>>> through the fact that you have automated tests, and continuing through the
>>> fact that there is a release process during which artifacts get checked
>>> again.
>>> > If someone makes a commit who you are not expecting to make a commit,
>>> or in an area you weren't expecting changes in, you'll notice that, right?
>>> > What you're talking about here is your security model for your source
>>> repository.  But restricting access isn't really the right security model
>>> for an open source project.
>>> I don't quite get the argument about commit bit. I _strongly_ disagree
>>> about "the risk is very small,".
>>> Not all of committers track all the changes. There are so many changes
>>> in the upstream and it's already overhead to check all.
>>> Do you know how many bugs Spark faces due to such lack of reviews that
>>> entirely blocks the release sometimes, and how much it takes time to fix up
>>> such commits?
>>> We need expertise and familiarity to Spark.
>> Let's unroll that a bit.  Say that you invite a non-coding contributor to
>> be a committer.  To make an inappropriate commit two things would have to
>> happen: this person would have to decide to make the commit, and this
>> person would have to set up access to the git repository, either by
>> enabling gitbox integration, or accessing the apache git repository
>> directly.  Before you invite them you make an estimation of the probability
>> that they would do the first: that is decide to make an inappropriate
>> commit.  You decide that that is fairly unlikely.  But for a non-coding
>> contributor the chances of them actually going through the mechanics of
>> making a commit is even more unlikely.  I think we can safely assume that
>> the chance of someone who you've determined is committed to the community
>> and knows their limits of doing this is simply 00.00%.
>> That leaves the question of what the chance is that this person will leak
>> their credentials to a malicious third party intent on introducing bugs
>> into Spark code.  Do you believe there are such malicious third parties?
>> How many attacks have there been on Spark committer credentials?  I believe
>> the likelihood of this happening is 00.00% (but I am willing to be swayed
>> by evidence otherwise -- should probably be discussed on the private@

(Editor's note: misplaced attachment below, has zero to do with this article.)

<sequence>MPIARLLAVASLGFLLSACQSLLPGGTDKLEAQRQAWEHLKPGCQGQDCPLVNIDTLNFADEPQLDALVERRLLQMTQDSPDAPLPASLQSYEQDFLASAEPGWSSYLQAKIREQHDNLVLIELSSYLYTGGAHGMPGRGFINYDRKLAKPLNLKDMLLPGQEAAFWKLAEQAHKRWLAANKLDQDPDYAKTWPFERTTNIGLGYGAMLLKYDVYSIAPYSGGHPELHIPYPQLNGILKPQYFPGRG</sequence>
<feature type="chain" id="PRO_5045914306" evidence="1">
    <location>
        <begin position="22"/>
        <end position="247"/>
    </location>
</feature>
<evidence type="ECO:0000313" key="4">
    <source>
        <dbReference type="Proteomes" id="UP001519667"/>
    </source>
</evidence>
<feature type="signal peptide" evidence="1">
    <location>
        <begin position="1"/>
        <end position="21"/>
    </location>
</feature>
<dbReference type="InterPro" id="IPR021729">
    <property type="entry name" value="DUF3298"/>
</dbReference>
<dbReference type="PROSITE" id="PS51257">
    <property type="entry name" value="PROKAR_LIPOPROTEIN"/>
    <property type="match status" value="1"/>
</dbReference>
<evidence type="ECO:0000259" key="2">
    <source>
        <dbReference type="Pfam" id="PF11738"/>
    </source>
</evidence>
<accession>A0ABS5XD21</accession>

>> list though if it's out there.: o).
>> But let's say I'm wrong about both of those probabilities.  Let's say the
>> combined probability of one of those two things happening is actually
>> 0.01%.  This is where the advantages of modern source control and tests
>> come in.  Even if there's only a 50% chance that watching commits will
>> catch the error, and only a further 50% chance that tests will catch the
>> error, and only a further 50% chance that the error will be caught in
>> release testing, those chances multiply out at 00.00125%.
>> Based on those guestimates the risk is somewhere between 00.00% and
>> 00.00125%.  The risk is very small.  You take bigger risks every day in
>> order to move your project forward.
>>> It virtually means we will add some more overhead to audit each commit,
>>> even for committers'. Why should we bother add such overhead to harm the
>>> project?
>>> To me, this is the most important fact. I don't think we should just
>>> count the number of positive and negative ones.
>> Based on this argumentation you will never invite any committers or even
>> merge any pull requests.
>> But you do invite committers and you do merge pull requests because it's
>> good for your project.  Because the risk of doing nothing is greater.
>>> For other reasons, we can just add or discuss about the "this kind of
>>> in-between status Apache-wide", which is a bigger scope than here. You can
>>> ask it to ASF and discuss further.
>> I can say with considerable confidence: There will be no "in-between"
>> status Apache-wide.  But if you disagree, and want to start a discussion to
>> suggest that, is a good place to go with it.
>> Best Regards,
>> Myrle

Name : Jungtaek Lim
Blog :
Twitter :
LinkedIn :

View raw message